The Hardware Gods, though, were not pleased; perhaps I had forgotten to sacrifice a goat. My ThinkPad T41 didn't reboot, even though the installer tried. So I took matters into my own hands and chose to reboot from the Windows Start menu. (At this point, the installation program was still running in Windows.) Once again, it stood firm and refused to reboot.

As a long-suffering Windows user, I'm used to this kind of thing, so I tried the three-finger salute and pressed Ctrl-Alt-Del -- twice. Again, no go. Eventually, I had to unplug the machine's power cord, take out the battery, then put the battery and power cord back in. Then I restarted.

At first, things seemed to go according to plan. After the restart, a dual-boot screen appeared, asking whether I wanted to boot into XP or Ubuntu. I chose Ubuntu and figured I was on my way. Wrong. I booted into a screen that looked like this:

BusyBox v1.1.3 (Debian 1:1.1.3-3ubuntu3) Built-in shell (ash)
Enter 'help' for a list of built in commands.

As a Windows user, I'm used to seeing incomprehensible screens. But this one put even Microsoft to shame. I rebooted again (this time it worked) and once again chose Ubuntu from the dual-boot screen. Once again the mysterious screen appeared. I typed "help" at the prompt to find the list of commands. The "help" was of absolutely no help. I got a listing of several dozen commands -- things like alias, break, continue, pwd, loadfont and so on -- but no information about what they did or how to use them.

I rebooted yet again. And this time, for reasons known only to the Linux Gods (perhaps they don't require goat sacrifices after all), I booted into a Ubuntu GUI that began configuring my system. Finally! Well ... not quite finally. After about 10 minutes, Ubuntu stopped functioning and the PC rebooted on its own.

After that reboot, though, all was right with the world. Ubuntu finally installed on the system as a dual-boot option and was absolutely rock-solid every time I booted into it. So solid, in fact, that it never failed to boot. So solid that I never experienced a single crash or Blue Screen of Death in all the weeks that I used it, either in the operating system itself or any of the applications I used -- something I certainly can't say about Windows XP.

Amazingly -- at least to a Linux novice like me -- Ubuntu recognized all the hardware on my T41, including the built-in wireless card, so I didn't have to fiddle around with drivers. If Microsoft had done this good a job with drivers on Vista, perhaps that operating system wouldn't be so troubled right now.

Microsoft beta lets old Windows apps run on Vista

January 15, 2009 (IDG News Service) Microsoft Corp. has released the first public beta of a tool that solves one of the chief complaints businesses have with Windows Vista: that older Windows applications aren't compatible with the new operating system.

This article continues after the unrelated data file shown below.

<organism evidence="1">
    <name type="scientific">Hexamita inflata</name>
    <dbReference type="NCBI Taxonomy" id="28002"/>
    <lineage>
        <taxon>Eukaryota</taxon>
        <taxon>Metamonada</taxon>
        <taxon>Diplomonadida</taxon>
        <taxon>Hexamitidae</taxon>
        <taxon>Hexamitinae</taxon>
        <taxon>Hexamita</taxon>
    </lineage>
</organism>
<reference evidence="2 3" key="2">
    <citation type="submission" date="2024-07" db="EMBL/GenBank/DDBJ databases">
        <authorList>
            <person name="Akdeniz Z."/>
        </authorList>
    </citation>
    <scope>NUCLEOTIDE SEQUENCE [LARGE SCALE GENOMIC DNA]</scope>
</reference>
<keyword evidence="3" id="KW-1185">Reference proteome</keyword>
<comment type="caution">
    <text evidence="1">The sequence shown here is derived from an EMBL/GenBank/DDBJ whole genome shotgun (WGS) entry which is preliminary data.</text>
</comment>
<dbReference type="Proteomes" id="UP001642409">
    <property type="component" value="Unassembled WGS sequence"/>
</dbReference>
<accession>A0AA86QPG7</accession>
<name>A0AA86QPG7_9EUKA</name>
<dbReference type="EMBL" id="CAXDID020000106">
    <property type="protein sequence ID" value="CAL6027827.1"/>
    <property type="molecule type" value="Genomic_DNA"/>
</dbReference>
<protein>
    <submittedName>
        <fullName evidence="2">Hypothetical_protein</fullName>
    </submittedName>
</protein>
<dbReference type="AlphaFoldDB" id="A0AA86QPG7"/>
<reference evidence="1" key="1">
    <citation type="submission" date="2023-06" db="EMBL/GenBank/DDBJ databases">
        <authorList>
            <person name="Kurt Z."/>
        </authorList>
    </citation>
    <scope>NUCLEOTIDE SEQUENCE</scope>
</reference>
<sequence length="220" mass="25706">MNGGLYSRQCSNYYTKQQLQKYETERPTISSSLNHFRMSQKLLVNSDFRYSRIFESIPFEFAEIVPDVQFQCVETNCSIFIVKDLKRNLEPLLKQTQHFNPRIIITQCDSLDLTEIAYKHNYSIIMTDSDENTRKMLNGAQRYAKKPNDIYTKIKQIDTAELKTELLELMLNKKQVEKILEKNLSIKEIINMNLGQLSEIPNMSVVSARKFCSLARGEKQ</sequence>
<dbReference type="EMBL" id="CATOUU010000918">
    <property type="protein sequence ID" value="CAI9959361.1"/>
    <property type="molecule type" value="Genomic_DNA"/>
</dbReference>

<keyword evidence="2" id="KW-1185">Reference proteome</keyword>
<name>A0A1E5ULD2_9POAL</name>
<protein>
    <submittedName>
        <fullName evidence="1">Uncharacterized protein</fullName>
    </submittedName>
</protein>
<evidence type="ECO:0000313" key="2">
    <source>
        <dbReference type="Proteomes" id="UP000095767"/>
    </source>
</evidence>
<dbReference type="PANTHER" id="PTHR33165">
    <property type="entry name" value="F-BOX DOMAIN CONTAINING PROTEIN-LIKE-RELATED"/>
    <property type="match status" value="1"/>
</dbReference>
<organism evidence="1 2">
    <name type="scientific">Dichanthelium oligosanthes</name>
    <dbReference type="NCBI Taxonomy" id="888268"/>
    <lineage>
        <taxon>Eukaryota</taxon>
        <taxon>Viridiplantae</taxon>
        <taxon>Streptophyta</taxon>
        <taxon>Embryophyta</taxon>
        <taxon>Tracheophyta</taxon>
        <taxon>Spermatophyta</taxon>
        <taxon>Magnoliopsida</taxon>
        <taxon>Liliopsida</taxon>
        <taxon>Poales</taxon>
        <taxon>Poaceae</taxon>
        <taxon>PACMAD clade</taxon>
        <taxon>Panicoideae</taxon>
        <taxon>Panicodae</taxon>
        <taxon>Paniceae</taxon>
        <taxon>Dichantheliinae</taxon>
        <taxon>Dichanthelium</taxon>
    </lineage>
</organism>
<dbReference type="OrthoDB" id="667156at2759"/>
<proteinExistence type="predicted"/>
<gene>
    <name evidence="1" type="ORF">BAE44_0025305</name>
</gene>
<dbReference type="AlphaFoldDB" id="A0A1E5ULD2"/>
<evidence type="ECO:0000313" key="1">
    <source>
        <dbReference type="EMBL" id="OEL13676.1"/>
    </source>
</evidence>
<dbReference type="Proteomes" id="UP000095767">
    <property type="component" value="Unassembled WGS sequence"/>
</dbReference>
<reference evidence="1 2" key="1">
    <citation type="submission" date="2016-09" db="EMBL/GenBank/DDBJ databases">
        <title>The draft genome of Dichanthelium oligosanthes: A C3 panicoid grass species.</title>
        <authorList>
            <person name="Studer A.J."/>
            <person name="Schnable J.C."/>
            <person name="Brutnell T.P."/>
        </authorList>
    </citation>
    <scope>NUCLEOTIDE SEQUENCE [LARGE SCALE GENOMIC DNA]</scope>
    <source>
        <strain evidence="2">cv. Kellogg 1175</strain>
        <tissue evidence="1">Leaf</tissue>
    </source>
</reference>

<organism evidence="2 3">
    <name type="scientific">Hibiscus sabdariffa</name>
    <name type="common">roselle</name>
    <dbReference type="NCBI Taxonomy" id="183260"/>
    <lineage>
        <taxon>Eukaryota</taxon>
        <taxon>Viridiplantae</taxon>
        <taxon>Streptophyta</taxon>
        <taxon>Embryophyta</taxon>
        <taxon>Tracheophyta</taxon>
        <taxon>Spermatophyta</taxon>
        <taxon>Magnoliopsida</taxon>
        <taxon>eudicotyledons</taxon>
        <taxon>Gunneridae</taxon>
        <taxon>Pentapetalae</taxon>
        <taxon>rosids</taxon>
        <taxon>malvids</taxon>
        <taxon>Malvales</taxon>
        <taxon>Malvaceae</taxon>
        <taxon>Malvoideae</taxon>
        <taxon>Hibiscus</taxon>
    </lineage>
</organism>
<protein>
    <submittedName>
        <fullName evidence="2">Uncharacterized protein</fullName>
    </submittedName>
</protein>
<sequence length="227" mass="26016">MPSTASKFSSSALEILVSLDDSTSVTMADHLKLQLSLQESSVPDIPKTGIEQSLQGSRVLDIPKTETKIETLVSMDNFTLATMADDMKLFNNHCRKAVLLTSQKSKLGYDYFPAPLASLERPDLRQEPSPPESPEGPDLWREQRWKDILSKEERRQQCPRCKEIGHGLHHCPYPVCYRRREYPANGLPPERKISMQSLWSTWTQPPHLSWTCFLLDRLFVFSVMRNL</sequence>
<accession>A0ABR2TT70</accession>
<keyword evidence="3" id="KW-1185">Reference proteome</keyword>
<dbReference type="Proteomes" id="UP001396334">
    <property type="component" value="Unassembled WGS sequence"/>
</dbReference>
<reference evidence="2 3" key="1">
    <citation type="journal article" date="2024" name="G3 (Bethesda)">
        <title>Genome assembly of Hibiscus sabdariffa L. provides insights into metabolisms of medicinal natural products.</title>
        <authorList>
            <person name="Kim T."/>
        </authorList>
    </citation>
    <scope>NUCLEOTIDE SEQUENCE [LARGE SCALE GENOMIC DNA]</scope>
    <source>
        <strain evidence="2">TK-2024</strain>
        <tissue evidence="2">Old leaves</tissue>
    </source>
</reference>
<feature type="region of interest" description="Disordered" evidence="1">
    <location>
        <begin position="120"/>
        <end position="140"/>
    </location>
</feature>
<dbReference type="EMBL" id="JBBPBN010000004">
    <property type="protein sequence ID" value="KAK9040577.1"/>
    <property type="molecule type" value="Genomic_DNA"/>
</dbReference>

The Microsoft's Enterprise Desktop Virtualization (MED-V) lets people run legacy Windows applications, including those built for Windows 2000 and Windows XP, on Vista by using virtualization technology, according to a blog post on The Official MDOP Blog.

"Our primary goal was to deliver an enterprise virtualization solution for the compatibility challenges that IT teams have with some of their line-of-business applications, during the upgrade to new operating systems (like Windows Vista)," according to the post, attributed to Ran Oelgiesser, a MED-V senior product manager. "With MED-V 1.0, you can easily create, deliver and centrally manage virtual Windows XP or 2000 environments (based on Microsoft Virtual PC 2007), and help your users to run legacy applications on their Windows Vista desktops."

By using MED-V in this way, people don't have to test or migrate applications that before would have been incompatible with Vista before running them on the operating system, saving companies money and time, he added.

To get the MED-V beta, people can sign up on the Microsoft Connect site.

The final release of the software is expected later this year, according to the post. Microsoft acquired the MED-V technology when it closed its purchase of Kidaro Inc. last May. It is included in a larger software package called the Microsoft Desktop Optimization Pack, which rolls up several Microsoft virtualization acquisitions. In addition to Kidaro, the pack is comprised of software from Microsoft's purchases of Softricity, AssetMetrix, Winternals Software and Desktop Standard.

Microsoft is investing heavily in desktop- and application-virtualization technology as a way to alleviate compatibility issues that have especially hampered the adoption of Vista. Many businesses opted to skip Vista and continue to run Windows XP until Vista's follow-up release, Windows 7, is available, and application-compatibility was one of several factors affecting their decision.

Microsoft just released the first Windows 7 beta last week, and some expect the final release of the operating system as early as August or September, although Microsoft has not given a firm date for when it will be finished.

Early reports from Windows 7 beta users are that the operating system is more stable, runs faster and is more secure than Vista, and improves on some of the user-interface features Microsoft introduced in that operating system. Some are even suggesting that Microsoft not charge a fee, or charge very little, for Windows 7, since Vista should have the same high quality in the first place.